Breaking into the landscape end...

Discussion in 'Landscape Architecture and Design' started by eggy, Oct 21, 2001.

  1. eggy

    eggy LawnSite Senior Member
    Posts: 954

    We have been providing residential and mostly commercial mowing service for about four years now. We have devolped a strong repution for quality qork in the area. Now I am looking to start to add some landscaping services however.....Our knowledge is not very much when it comes to plant idenification and landscape services...What would you reccomend to start off selling n to help us progress to a proffesional level , that we have achevied with the mowing end?
     
  2. steveair

    steveair LawnSite Bronze Member
    Posts: 1,073

    Hello,

    I would recommend starting very slow into the construction side. For some reason, people who mow seem to think that construction goes hand and hand with what they are already doing.

    I do not see it that way. It is a whole different world, and must be considered as a completely different business. Granted, you have some of the equipment and do have a good starting point with clients, but it is a different ball game.

    Starting small is key. Maybe start with small planting jobs, and work from there. Don't go jumping into larger projects. At least if you mess up on a small install, you will not lose your shirt, or reputation. Eventually, you will learn all the tricks and gain the know how, but it does take time.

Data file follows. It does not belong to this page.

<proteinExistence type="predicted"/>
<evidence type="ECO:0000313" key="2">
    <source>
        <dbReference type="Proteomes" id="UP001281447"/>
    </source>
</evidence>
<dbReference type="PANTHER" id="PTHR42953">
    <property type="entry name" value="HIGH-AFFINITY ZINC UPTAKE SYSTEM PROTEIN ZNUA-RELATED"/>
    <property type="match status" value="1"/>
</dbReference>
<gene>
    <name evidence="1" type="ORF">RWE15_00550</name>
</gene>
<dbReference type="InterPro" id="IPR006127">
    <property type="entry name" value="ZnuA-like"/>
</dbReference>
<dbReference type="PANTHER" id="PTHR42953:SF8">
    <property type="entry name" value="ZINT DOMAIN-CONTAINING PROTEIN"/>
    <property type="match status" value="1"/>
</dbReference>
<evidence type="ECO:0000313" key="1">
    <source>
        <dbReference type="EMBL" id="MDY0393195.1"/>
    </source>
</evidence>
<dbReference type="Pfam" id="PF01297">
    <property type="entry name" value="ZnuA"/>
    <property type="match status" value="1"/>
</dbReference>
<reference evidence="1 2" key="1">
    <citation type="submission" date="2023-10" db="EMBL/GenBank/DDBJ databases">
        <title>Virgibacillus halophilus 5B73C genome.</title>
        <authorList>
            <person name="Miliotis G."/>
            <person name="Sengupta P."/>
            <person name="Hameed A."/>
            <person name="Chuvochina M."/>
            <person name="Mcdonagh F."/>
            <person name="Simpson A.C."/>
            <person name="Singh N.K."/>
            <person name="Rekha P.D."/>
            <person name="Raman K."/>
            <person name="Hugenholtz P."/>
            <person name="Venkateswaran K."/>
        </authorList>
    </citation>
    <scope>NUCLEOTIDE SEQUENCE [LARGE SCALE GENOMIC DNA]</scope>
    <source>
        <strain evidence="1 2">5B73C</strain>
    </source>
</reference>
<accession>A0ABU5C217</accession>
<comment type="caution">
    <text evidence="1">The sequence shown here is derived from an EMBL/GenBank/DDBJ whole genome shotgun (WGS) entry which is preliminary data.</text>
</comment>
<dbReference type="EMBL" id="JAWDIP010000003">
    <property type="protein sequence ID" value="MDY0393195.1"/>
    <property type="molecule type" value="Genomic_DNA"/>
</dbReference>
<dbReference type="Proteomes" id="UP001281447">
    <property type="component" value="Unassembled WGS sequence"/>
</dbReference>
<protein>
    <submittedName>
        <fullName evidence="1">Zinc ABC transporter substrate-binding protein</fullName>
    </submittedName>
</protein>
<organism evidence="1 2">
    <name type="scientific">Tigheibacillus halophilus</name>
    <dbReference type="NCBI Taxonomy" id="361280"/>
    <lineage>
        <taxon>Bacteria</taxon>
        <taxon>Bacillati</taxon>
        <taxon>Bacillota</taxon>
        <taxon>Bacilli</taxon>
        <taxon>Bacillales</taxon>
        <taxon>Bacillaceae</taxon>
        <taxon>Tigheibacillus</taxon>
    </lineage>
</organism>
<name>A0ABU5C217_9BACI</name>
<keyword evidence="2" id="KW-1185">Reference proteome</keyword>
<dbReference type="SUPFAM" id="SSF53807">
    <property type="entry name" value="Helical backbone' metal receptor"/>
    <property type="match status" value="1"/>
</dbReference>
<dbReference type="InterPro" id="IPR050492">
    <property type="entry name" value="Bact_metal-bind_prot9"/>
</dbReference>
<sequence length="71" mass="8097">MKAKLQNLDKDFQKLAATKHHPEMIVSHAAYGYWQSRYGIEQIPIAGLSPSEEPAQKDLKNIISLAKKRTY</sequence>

steve
     
  3. Lanelle

    Lanelle LawnSite Bronze Member
    Posts: 1,361

    My suggestion is two-fold. Start by offering color rotations of the flower beds. Then offer enhancement services where you replace a few failing shrubs or re-do a bed that is no longer attractive. Secondly, educate yourself regarding proper planting techniques, appropriate plant materials for various situations, plant culture requirements, plant ID and basic design concepts. This education can take various forms. Purchase a copy of the planting standards recommended by ALCA. Take time to really look at plant material at a local nursery/garden center of good reputation. Consider taking a few courses at your local community college. And, of course, READ, READ, READ.

    Steveair is correct-- don't start constructing hardscapes without the proper understanding of them.
     
  4. eggy

    eggy LawnSite Senior Member
    Posts: 954

    Thanks guys, what i dont want to do is jump into the landscape end like 75% of people around here with no knowledge, or true skills.
     
  5. Ric

    Ric LawnSite Fanatic
    Posts: 11,957

    eggy

    Start by just replaceing plants. Do not jump in over your head.
    Follow Lanelle & Steveair advise. Prudue Unv more than likely has a plant selector book for Ind, buy it. Also buy a compass so you know right where the sun comes up and goes down. Morning sun is better for flowering plants. Learn the watering and soil needs for the plants around the one you are replaceing so it will live. Buy a mositure meter and a pH meter. Any thing will look good the day you plant it. Will it look good next year or 5 years???????????? Read Read Read Read Good Luck

    Ric
     

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